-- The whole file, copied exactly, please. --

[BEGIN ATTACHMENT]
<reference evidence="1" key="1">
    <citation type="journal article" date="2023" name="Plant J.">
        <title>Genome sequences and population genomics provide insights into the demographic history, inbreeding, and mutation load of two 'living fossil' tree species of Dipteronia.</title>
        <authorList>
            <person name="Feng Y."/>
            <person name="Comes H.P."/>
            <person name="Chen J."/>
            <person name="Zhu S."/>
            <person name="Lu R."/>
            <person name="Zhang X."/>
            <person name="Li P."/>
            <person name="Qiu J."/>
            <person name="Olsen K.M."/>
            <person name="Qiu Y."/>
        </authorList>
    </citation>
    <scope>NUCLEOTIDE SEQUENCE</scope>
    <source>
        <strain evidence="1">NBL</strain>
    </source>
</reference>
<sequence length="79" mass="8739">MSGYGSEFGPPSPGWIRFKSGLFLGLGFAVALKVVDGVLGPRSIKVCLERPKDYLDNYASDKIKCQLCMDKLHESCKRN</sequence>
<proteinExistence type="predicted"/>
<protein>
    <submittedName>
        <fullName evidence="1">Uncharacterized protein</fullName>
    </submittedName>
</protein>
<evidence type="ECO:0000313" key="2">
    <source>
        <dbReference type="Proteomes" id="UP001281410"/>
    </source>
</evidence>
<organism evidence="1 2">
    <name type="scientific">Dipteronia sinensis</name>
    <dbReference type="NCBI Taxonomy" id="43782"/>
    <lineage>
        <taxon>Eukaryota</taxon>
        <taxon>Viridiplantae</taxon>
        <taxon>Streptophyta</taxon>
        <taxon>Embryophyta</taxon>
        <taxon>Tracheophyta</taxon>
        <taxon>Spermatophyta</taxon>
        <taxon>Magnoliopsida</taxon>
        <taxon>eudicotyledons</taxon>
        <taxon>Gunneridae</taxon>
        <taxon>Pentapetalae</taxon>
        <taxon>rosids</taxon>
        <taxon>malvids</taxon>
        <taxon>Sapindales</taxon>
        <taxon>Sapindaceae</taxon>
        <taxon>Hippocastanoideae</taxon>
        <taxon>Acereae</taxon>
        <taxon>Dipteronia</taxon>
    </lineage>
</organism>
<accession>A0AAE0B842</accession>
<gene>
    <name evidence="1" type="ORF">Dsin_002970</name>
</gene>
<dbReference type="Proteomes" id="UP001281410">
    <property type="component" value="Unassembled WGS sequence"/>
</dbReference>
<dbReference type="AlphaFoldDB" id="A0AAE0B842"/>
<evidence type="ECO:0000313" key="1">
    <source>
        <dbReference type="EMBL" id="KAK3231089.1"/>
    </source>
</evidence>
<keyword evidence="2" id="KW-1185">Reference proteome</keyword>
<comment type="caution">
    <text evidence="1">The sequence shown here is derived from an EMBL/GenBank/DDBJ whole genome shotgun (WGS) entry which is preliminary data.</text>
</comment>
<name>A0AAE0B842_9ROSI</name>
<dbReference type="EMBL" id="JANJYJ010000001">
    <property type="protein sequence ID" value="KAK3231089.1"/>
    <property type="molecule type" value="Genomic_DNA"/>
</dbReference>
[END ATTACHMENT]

<reference evidence="1" key="1">
    <citation type="journal article" date="2023" name="Plant J.">
        <title>Genome sequences and population genomics provide insights into the demographic history, inbreeding, and mutation load of two 'living fossil' tree species of Dipteronia.</title>
        <authorList>
            <person name="Feng Y."/>
            <person name="Comes H.P."/>
            <person name="Chen J."/>
            <person name="Zhu S."/>
            <person name="Lu R."/>
            <person name="Zhang X."/>
            <person name="Li P."/>
            <person name="Qiu J."/>
            <person name="Olsen K.M."/>
            <person name="Qiu Y."/>
        </authorList>
    </citation>
    <scope>NUCLEOTIDE SEQUENCE</scope>
    <source>
        <strain evidence="1">NBL</strain>
    </source>
</reference>
<sequence length="79" mass="8739">MSGYGSEFGPPSPGWIRFKSGLFLGLGFAVALKVVDGVLGPRSIKVCLERPKDYLDNYASDKIKCQLCMDKLHESCKRN</sequence>
<proteinExistence type="predicted"/>
<protein>
    <submittedName>
        <fullName evidence="1">Uncharacterized protein</fullName>
    </submittedName>
</protein>
<evidence type="ECO:0000313" key="2">
    <source>
        <dbReference type="Proteomes" id="UP001281410"/>
    </source>
</evidence>
<organism evidence="1 2">
    <name type="scientific">Dipteronia sinensis</name>
    <dbReference type="NCBI Taxonomy" id="43782"/>
    <lineage>
        <taxon>Eukaryota</taxon>
        <taxon>Viridiplantae</taxon>
        <taxon>Streptophyta</taxon>
        <taxon>Embryophyta</taxon>
        <taxon>Tracheophyta</taxon>
        <taxon>Spermatophyta</taxon>
        <taxon>Magnoliopsida</taxon>
        <taxon>eudicotyledons</taxon>
        <taxon>Gunneridae</taxon>
        <taxon>Pentapetalae</taxon>
        <taxon>rosids</taxon>
        <taxon>malvids</taxon>
        <taxon>Sapindales</taxon>
        <taxon>Sapindaceae</taxon>
        <taxon>Hippocastanoideae</taxon>
        <taxon>Acereae</taxon>
        <taxon>Dipteronia</taxon>
    </lineage>
</organism>
<accession>A0AAE0B842</accession>
<gene>
    <name evidence="1" type="ORF">Dsin_002970</name>
</gene>
<dbReference type="Proteomes" id="UP001281410">
    <property type="component" value="Unassembled WGS sequence"/>
</dbReference>
<dbReference type="AlphaFoldDB" id="A0AAE0B842"/>
<evidence type="ECO:0000313" key="1">
    <source>
        <dbReference type="EMBL" id="KAK3231089.1"/>
    </source>
</evidence>
<keyword evidence="2" id="KW-1185">Reference proteome</keyword>
<comment type="caution">
    <text evidence="1">The sequence shown here is derived from an EMBL/GenBank/DDBJ whole genome shotgun (WGS) entry which is preliminary data.</text>
</comment>
<name>A0AAE0B842_9ROSI</name>
<dbReference type="EMBL" id="JANJYJ010000001">
    <property type="protein sequence ID" value="KAK3231089.1"/>
    <property type="molecule type" value="Genomic_DNA"/>
</dbReference>